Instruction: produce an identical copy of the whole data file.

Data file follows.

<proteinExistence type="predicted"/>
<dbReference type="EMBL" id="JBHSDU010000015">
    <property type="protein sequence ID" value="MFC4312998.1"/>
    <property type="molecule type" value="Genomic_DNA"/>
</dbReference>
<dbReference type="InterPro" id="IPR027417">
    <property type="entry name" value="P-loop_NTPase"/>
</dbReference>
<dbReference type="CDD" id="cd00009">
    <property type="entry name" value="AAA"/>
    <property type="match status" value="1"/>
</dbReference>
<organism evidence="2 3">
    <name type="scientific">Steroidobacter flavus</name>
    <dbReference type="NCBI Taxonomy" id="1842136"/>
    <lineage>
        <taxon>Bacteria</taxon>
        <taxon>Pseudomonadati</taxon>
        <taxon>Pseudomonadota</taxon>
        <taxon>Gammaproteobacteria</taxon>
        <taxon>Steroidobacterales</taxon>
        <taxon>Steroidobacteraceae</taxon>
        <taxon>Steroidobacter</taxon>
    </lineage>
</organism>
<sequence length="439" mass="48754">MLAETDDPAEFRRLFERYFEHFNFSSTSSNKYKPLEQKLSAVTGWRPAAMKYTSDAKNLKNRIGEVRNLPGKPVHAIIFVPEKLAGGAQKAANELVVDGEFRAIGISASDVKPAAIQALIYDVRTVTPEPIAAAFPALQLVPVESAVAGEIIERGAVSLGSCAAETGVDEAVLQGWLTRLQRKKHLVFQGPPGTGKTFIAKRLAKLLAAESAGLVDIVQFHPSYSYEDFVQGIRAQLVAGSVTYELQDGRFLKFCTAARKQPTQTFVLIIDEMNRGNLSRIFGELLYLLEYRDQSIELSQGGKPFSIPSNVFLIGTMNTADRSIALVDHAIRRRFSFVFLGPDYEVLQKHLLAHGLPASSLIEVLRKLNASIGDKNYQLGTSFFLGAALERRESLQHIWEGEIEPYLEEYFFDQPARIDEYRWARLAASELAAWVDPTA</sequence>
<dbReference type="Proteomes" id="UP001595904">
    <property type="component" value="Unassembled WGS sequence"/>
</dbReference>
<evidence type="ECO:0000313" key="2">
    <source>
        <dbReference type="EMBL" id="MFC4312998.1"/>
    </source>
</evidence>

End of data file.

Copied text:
<proteinExistence type="predicted"/>
<dbReference type="EMBL" id="JBHSDU010000015">
    <property type="protein sequence ID" value="MFC4312998.1"/>
    <property type="molecule type" value="Genomic_DNA"/>
</dbReference>
<dbReference type="InterPro" id="IPR027417">
    <property type="entry name" value="P-loop_NTPase"/>
</dbReference>
<dbReference type="CDD" id="cd00009">
    <property type="entry name" value="AAA"/>
    <property type="match status" value="1"/>
</dbReference>
<organism evidence="2 3">
    <name type="scientific">Steroidobacter flavus</name>
    <dbReference type="NCBI Taxonomy" id="1842136"/>
    <lineage>
        <taxon>Bacteria</taxon>
        <taxon>Pseudomonadati</taxon>
        <taxon>Pseudomonadota</taxon>
        <taxon>Gammaproteobacteria</taxon>
        <taxon>Steroidobacterales</taxon>
        <taxon>Steroidobacteraceae</taxon>
        <taxon>Steroidobacter</taxon>
    </lineage>
</organism>
<sequence length="439" mass="48754">MLAETDDPAEFRRLFERYFEHFNFSSTSSNKYKPLEQKLSAVTGWRPAAMKYTSDAKNLKNRIGEVRNLPGKPVHAIIFVPEKLAGGAQKAANELVVDGEFRAIGISASDVKPAAIQALIYDVRTVTPEPIAAAFPALQLVPVESAVAGEIIERGAVSLGSCAAETGVDEAVLQGWLTRLQRKKHLVFQGPPGTGKTFIAKRLAKLLAAESAGLVDIVQFHPSYSYEDFVQGIRAQLVAGSVTYELQDGRFLKFCTAARKQPTQTFVLIIDEMNRGNLSRIFGELLYLLEYRDQSIELSQGGKPFSIPSNVFLIGTMNTADRSIALVDHAIRRRFSFVFLGPDYEVLQKHLLAHGLPASSLIEVLRKLNASIGDKNYQLGTSFFLGAALERRESLQHIWEGEIEPYLEEYFFDQPARIDEYRWARLAASELAAWVDPTA</sequence>
<dbReference type="Proteomes" id="UP001595904">
    <property type="component" value="Unassembled WGS sequence"/>
</dbReference>
<evidence type="ECO:0000313" key="2">
    <source>
        <dbReference type="EMBL" id="MFC4312998.1"/>
    </source>
</evidence>